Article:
# Is there a non-piecewise average which extends the average from the Hausdorff Measure and Integral and exists for all functions with a domain in the $\sigma$-field on the Caratheodory extension?

**Motivation:**

Some sets have a Hausdorff Dimension $\alpha$ but have a zero-dimensional Hausdorff Measure. These sets may have another dimension function https://en.m.wikipedia.org/wiki/Dimension_function i.e. a function $h:[0,\infty]\to[0,\infty]$ such that if we change the definiton of the Hausdorff Measure by replacing $R^{\alpha}$ with $h(R)$ (where $R$ denotes the radius of a ball in covering), the value of the Hausdorff Measure is positive and finite.

Unfortunately, there are sets with no meaningful dimension function since the sets are either $\sigma$-finite with respect to the counting measure (i.e. Countably infinite sets) or their dimension function does not exist.

Despite this, I need an extension of the Hausdorff Measure to be positive and finite (for the cases mentioned above) so the average from the extended measure and Integral exists.

**Question:**How do we extend the average from the Hausdorff Measure and Integral to exist for all functions with a domain in the $\sigma$-algebra in the Caratheodory extension?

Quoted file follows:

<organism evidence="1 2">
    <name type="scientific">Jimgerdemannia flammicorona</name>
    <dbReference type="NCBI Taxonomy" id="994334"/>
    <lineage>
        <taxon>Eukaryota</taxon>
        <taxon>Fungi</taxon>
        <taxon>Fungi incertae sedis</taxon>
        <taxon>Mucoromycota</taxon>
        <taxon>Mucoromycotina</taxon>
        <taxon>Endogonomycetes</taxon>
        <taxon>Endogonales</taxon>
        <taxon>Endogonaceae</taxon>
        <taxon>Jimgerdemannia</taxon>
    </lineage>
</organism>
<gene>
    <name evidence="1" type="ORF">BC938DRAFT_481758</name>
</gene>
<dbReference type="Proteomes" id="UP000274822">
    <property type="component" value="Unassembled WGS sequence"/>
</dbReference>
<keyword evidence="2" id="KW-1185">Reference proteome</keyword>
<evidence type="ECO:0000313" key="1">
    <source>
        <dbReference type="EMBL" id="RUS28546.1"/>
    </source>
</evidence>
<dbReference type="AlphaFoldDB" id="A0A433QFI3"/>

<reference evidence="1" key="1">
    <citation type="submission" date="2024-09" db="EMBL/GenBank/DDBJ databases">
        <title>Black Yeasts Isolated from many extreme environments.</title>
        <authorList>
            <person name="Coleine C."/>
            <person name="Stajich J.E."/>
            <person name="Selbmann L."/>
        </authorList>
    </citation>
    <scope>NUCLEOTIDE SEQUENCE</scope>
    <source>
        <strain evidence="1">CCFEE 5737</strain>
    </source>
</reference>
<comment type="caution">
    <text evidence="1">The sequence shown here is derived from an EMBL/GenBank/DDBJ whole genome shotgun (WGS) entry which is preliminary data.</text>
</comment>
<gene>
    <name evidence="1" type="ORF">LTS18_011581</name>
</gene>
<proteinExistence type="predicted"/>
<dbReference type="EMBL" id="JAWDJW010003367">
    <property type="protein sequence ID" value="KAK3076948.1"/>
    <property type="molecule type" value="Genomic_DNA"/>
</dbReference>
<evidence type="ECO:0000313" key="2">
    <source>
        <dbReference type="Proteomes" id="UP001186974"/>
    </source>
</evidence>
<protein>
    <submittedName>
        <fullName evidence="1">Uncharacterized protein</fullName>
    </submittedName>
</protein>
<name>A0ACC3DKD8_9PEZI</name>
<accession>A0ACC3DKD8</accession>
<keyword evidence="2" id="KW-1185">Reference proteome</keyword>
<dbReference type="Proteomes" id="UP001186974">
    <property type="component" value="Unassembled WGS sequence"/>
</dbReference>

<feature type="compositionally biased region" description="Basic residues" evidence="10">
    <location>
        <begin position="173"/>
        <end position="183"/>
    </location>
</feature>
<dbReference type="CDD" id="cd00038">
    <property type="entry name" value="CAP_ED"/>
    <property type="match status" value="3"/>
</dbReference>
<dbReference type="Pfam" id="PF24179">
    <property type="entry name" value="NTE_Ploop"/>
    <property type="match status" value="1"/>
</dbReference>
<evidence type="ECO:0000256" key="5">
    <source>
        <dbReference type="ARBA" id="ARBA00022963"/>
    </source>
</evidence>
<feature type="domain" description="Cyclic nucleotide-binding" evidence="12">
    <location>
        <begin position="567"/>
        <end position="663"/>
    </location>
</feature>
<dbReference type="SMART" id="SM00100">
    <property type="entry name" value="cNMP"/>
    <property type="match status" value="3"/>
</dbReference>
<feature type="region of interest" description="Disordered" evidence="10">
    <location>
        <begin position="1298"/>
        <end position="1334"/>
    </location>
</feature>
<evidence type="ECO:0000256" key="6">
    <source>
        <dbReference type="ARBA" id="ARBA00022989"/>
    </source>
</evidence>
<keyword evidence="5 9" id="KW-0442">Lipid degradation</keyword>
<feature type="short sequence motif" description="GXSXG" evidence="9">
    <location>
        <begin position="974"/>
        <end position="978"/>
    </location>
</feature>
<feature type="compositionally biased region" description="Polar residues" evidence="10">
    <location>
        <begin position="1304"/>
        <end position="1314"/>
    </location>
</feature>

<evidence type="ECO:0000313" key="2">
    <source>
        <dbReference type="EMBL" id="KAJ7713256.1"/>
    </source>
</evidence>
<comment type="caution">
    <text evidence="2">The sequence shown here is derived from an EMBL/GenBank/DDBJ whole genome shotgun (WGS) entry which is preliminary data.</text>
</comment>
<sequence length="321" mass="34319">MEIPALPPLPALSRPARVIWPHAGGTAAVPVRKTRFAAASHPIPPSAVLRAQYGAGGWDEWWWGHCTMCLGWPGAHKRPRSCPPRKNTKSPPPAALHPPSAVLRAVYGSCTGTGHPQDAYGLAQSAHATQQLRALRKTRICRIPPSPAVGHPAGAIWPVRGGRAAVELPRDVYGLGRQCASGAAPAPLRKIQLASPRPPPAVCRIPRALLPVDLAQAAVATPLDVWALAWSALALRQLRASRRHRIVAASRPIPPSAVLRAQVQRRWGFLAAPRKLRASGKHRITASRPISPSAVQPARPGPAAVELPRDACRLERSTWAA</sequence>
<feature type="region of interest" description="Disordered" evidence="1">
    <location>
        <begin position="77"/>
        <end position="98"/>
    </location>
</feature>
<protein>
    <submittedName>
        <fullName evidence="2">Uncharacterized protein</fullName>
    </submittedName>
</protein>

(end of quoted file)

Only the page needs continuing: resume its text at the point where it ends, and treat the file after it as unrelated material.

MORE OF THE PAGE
More specifically, the extended average must be unique, non-piecewise (i.e. can be described without a piece-wise function), and defined between the infimum and supremum of the function we are averaging over.

Does such an average exist?

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My intuition says that, for any meaningful measure you can define, the Axiom of Choice should allow for the construction of a non-measurable set wrt to that measure. You can get rid of AC and replace it with an axiom that says that there exists a measure function defined on all the subsets of R^n, but it won't be constructive: you won't get a definition, just the existence.

The word "extend" is doing a lot of work here. To what extent do we want this average to agree with the one induced by the Hausdorff measure?

I want this average to include the one induced by the Hausdorff Measure and give a unique and satisfying value for cases where an exact dimension function (or gauge function) doesn’t exist.